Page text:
Volunteer Profile - Doug: Sister District's Focus on State Legislatures
What inspired you to get involved?
I thought I was just going to be watching President Hillary Clinton battle with a grumpy Republican Congress while I watched baseball and just kind of waited for the next development. But instead we had a genuine international crisis.
When did you first hear about Sister District?
Right after the election. I wrote to a friend: “What are you working on?” And he sent me a link and said, “Well, here's this new organization Sister District.” So I went online and signed up. The first meeting I attended was about a year ago.
What’s Sister District’s goal?
We want to rectify the state legislatures in purple states or states where the Democrats hold a slim advantage— particularly the states like Pennsylvania, where you have a majority of Democratic voters, but gerrymandering has left their state legislatures and their congressional representation all out of scale. We'd like to see some gubernatorial races go back the way they should have gone in the last decade or so, because often governors have a real kind of veto power over legislative action maps and voter rights.
What are the meetings like?
I've seen Sister District do a really good job of dividing geographically into hub neighborhood groups so that people can just walk from home to their monthly meetings. We have new members every time. So it's those people who are the most important—you want to make sure they get a good welcome, they get their questions answered, and they know that they are in the right place.
What actions does Sister District focus on?
A quarter of it is phone banking, a quarter is postcard writing to specific races and special elections, and a quarter is fundraising. And then, in kind of a burst of activity each fall, there'll be actual Get Out The Vote.
How does the postcard writing work?
Essentially you write a postcard to a registered Democrat in a state district. For example, somebody in a district in Texas that has a good chance of going Democrat. So you just write and say: “I'm really hoping that you're going to exercise your right to vote on Tuesday, April whatever. By all means carpool with a few other like-minded people. And then let's improve the Texas state legislature. Best wishes, Doug.”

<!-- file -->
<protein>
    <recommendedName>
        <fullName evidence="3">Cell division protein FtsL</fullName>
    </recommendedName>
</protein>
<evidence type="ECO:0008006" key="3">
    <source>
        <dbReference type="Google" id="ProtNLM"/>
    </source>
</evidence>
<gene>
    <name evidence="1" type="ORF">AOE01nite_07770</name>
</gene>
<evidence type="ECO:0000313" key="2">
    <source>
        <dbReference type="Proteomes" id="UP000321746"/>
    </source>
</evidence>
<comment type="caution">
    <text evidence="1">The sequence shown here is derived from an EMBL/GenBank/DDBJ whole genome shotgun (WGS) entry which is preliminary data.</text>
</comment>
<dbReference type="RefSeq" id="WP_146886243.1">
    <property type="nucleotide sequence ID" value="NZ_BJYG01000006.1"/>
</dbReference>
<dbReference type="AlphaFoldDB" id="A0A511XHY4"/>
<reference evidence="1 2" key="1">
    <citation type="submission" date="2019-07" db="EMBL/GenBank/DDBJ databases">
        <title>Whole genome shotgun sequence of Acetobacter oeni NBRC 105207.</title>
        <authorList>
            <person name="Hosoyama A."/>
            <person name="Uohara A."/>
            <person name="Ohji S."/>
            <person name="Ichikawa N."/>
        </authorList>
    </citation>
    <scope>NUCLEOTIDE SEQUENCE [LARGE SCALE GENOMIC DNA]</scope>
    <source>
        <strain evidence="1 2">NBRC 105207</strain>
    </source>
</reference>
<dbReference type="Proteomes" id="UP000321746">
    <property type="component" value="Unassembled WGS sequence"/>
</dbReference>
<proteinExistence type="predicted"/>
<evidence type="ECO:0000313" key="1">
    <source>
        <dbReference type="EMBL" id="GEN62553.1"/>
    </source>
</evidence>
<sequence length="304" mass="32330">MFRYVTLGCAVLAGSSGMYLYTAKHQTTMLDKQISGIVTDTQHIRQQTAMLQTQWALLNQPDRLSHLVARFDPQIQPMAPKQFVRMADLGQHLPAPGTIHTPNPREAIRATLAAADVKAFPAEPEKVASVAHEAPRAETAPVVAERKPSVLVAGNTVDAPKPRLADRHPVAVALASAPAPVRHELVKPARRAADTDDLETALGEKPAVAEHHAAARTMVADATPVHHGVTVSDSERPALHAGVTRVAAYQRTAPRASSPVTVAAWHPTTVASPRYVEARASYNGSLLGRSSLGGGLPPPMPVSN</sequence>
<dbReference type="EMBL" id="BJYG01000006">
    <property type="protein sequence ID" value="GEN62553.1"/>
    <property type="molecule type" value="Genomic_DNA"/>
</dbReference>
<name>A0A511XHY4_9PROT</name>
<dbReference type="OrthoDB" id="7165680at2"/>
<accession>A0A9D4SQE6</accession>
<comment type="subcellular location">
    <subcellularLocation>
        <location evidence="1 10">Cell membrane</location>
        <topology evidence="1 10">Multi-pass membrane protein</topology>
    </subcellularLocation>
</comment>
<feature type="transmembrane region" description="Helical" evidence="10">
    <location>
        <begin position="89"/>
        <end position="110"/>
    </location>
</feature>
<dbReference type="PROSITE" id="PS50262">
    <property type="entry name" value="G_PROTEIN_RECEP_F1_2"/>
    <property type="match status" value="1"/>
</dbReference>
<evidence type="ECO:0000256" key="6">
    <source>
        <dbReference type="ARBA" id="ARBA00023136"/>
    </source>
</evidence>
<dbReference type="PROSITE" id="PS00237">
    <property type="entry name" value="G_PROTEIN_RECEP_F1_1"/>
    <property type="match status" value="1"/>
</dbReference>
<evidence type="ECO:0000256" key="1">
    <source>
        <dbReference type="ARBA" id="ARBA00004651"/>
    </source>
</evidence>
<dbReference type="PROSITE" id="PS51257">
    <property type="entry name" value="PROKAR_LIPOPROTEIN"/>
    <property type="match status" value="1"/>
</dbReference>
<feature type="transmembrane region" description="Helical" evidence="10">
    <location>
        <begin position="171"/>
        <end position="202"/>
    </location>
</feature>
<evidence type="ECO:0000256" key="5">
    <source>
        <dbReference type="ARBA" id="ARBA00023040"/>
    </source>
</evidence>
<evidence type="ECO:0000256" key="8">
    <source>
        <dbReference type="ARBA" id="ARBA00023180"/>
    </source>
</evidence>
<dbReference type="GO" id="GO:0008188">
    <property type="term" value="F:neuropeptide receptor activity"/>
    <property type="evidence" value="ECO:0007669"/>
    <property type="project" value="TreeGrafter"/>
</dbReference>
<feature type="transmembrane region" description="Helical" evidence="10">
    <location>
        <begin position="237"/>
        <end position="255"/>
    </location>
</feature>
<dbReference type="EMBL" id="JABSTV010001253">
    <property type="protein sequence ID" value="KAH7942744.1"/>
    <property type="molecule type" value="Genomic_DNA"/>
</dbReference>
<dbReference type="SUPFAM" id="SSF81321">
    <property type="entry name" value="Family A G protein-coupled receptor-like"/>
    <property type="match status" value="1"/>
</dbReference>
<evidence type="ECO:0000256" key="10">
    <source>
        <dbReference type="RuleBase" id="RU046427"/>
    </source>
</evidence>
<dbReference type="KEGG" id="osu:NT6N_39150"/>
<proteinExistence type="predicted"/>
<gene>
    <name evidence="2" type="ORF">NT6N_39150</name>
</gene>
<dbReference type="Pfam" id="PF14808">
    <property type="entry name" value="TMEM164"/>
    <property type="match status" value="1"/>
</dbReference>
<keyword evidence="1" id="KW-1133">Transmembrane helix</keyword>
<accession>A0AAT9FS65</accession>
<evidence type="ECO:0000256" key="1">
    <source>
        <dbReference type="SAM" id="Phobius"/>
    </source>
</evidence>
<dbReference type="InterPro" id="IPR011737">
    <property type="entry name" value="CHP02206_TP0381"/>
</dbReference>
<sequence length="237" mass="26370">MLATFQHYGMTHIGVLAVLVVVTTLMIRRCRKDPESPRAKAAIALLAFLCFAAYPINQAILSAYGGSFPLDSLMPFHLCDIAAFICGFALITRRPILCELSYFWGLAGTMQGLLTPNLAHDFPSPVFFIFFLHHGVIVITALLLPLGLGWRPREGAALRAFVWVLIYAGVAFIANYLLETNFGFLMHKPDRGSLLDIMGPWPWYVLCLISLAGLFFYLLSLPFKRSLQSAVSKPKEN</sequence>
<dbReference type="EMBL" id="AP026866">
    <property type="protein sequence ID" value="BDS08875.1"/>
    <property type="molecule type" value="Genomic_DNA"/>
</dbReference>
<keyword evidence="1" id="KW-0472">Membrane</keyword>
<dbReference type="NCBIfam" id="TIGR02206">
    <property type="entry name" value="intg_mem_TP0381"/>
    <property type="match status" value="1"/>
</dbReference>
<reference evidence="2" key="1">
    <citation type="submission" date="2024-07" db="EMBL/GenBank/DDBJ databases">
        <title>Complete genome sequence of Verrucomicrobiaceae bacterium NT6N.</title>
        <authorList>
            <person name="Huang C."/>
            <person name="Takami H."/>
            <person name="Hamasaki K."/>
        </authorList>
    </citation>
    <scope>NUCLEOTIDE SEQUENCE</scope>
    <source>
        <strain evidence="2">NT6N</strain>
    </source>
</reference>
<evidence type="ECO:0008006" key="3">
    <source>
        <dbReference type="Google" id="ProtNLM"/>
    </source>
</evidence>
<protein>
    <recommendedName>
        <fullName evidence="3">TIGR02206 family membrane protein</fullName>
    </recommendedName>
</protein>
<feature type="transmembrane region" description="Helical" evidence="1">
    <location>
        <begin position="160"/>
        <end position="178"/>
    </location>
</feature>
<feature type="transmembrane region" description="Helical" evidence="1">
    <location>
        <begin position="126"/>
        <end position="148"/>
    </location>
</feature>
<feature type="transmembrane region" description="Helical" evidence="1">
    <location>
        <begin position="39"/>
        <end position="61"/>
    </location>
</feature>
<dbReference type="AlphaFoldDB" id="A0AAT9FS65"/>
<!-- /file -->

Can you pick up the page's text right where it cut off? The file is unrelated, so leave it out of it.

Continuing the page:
What about psychological barriers in terms of people being hesitant to get involved?
I'd say there's plenty of room for the reluctant to change the politics of the country without marching down Market Street or spending their money to fly to Washington, D. C. You find a Sister District chapter anywhere out there. There's always something for someone to do, and you can gravitate toward that thing that you're most comfortable doing.
Do you have any stories about the effectiveness of what you're doing?
I think the big answer to that comes straight out of the campaigns themselves. They're very grateful for phone banking done by a support group. That frees up their very tiny volunteer staff of college students or local folks to do the things that they and only they can do. There's a whole metric out there about how phone banking causes a five percent jump in turn out, and as we saw in Virginia, one vote can make a difference.
So how does work at the state level affect the national Congressional races?
The term is called nested or up ticket. If you work hard at the state legislative level, then the voters are very likely to vote for the Congressional candidate that you would probably have steered them toward. Same with the races for Senator, State Attorney General, Lieutenant Governor, and Governor.
Where does Sister District fit in to the overall resistance movement?
I think there's a triangle of effort that's going on in the resistance right now. And it's just like that old unit they taught us in elementary school about fire prevention. The three sides of the fire triangle are fuel, oxygen, and heat. In the American political landscape right now we need the heat—and that's groups like Indivisible that are holding the rallies and attending the town halls and showing up at legislators’ offices. We need the fuel—and that's people working on the national level, the Congressional level, the work that people like Flippable and Swing Left are doing. And then I'd say Sister District and other organizations are that third side of the triangle, the oxygen—taking care of things at the state level. Because the state level is where voter suppression has happened in huge numbers. It's where gerrymandering has ruined the rights of the electorate of that state, and all that needs to change. So I'd say that if you can keep that little triangle in your head, you will understand that you can't just go out and vote for president once every four years and then wonder why things have kind of fallen apart.